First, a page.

Lawrence and I have designed a record book for them together and measured the size of the onion beds. We will sit with each member and calculate their profit, followed by a group discussion of the techniques that led some group members to excel. The group is curious and engaged in the process – before our next meeting they will be estimating their production level and costs… something that is not normally a habit for the group members.

Our aim is that the exercise of measuring profitability will continue next year and lead to more decisions being made based on record keeping among group members. Plus we have a few other ideas for activities in the bag that may also contribute to their success. Like a visit from a local NGO’s technical expert on growing a new crop.
The group has also agreed to take a loan from MoFA for 15 bags of fertilizer and a small diesel water pump for their second crop. The loans allow them to maximize the return on the money they invest in their plots because they know they have the fertilizer that makes the difference for big bulbs that the market women prefer. As a result, they have taken small risks like expanding the area cropped in the gardens over last year.

Our concern is that this credit opportunity is limited to when the Ministry offers it, and that it is not offered in a way that will substantially increase the group’s production in the long term.

Onion a small time away from harvest

Onion is a labour intensive crop that requires 24 hour attention . Each farmer may only have 4 beds, but they can bring revenue of up to 1.4 million (140GHC). It pays as long as farmers are smart about the timing of the planting and are technically competant enough to grow their own seed. In one other farmer group that we are working with, the women seeded but lost the young plants due to poor germination and lack of care of the young plants.

I was surprised that when the Zanliergu group was offered financing for seed they refused. They said that they don’t know where the seed comes from, and poor quality onion seed is abundant on the market. Even when we told them the source Lawrence had identified, they still refused because they know their seed is of better quality.

In Bawku, where the women’s group struggled to nurse healthy plants, we passed on the recommendations from Zanliergu.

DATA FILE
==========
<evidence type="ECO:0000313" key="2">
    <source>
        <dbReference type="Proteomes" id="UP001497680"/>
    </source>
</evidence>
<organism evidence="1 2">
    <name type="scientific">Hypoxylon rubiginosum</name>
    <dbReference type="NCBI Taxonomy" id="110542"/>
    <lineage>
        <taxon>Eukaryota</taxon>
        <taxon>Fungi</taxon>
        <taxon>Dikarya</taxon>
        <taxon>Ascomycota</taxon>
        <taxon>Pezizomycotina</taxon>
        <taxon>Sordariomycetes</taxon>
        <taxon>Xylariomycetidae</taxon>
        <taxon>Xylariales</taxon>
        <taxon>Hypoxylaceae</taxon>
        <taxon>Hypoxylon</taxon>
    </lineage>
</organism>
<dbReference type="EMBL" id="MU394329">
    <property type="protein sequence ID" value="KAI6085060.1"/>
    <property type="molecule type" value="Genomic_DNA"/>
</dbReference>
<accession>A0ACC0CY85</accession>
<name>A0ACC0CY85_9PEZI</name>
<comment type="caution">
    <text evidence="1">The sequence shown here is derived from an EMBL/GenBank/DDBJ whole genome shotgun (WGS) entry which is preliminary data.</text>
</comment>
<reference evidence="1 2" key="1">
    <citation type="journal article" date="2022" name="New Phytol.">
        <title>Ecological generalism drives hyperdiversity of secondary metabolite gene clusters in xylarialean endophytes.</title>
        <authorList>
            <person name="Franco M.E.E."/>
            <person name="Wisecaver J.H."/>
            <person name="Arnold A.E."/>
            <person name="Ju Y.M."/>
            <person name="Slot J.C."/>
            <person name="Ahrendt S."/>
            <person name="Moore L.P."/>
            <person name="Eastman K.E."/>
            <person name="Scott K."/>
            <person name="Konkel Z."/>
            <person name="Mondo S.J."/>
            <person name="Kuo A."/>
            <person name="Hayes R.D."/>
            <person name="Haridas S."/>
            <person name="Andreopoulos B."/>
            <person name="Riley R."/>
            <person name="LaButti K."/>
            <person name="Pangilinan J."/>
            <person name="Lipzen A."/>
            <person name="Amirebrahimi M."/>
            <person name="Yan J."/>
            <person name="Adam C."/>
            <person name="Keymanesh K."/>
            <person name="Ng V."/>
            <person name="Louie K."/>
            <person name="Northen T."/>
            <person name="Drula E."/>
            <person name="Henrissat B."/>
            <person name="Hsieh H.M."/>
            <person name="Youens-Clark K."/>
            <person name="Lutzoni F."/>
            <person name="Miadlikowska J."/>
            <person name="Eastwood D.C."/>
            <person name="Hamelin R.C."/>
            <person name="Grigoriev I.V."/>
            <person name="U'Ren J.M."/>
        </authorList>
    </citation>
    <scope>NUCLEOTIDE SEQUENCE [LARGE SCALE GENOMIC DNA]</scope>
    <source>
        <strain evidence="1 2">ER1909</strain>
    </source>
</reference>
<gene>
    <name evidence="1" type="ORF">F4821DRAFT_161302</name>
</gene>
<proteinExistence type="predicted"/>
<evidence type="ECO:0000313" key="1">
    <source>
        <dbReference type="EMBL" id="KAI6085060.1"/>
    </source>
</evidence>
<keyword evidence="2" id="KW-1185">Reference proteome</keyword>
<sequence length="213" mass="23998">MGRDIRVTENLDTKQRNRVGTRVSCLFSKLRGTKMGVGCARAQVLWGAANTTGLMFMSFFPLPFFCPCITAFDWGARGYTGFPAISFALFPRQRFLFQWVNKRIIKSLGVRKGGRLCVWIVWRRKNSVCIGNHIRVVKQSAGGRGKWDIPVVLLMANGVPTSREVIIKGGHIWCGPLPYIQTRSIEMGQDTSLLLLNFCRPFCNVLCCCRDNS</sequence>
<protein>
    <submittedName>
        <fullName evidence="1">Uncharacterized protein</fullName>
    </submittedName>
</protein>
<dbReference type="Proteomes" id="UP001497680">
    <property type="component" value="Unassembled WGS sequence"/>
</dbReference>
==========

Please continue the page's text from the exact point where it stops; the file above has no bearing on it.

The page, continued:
Each visit to the group begins with a walk around the gardens with the farmers. They show Lawrence any problems they have with insects or fungus and he makes recommendations.

We also check the progress of past problems.The onion we are inspecting here is recovering from a fungus.

The Zanliergu community was chosen for a small scale dam in the recent LACOSREP II project. Unfortunately, the contractor did not finish their work and the irrigation canals were not completed. This limits the group to the use of hand dug wells and hand irrigation.

The contractor also left a large hill of dirt in the resevoir. The responsibility for the completion of the work was handed over to district assembly, or local government. The Water Users Association, which is an umbrella organization that includes the Zanliergu Farmers, has formally requested for the dam to be completed, but no action has been taken to date.

IFAD, the main donor for LACOSREP, is planning a new project in the three northern regions. The group is hopeful that work on their dam will be completed, whether by the District Assembly or the new project, or the Irrigation Development Authority, so that their entire community will be better able to make use of the water for gardening.

The struggle to complete small dams completed is a common challenge that bring up challenges of long term accountability for infrastructure. In other nearby communities, there are similar dams, built by NGO’s, that are either incomplete or in poor condition.  On the other hand, I have also seen dams built more than 20 years ago, that have been well maintained and are being used every year for gardening in the lean season.

It’s very difficult to understand the reasons why such projects have fallen through the cracks. Communities have complex internal systems that govern land and resources . Often the construction of a dam by a well-intentioned outsider can ‘step on’ the toes of influential groups, or give power to groups that may not have the freedom to wield it effectively and in the best interests of the community.

The Zanliergu group is working with their extension agent to improve their farming, and doing what they can to try and complete the dam. We will continue to try and see how to support their work.


A big thanks to Sarah Grant, fellow EWB OVS – left below – who took many of these pics during recent visit.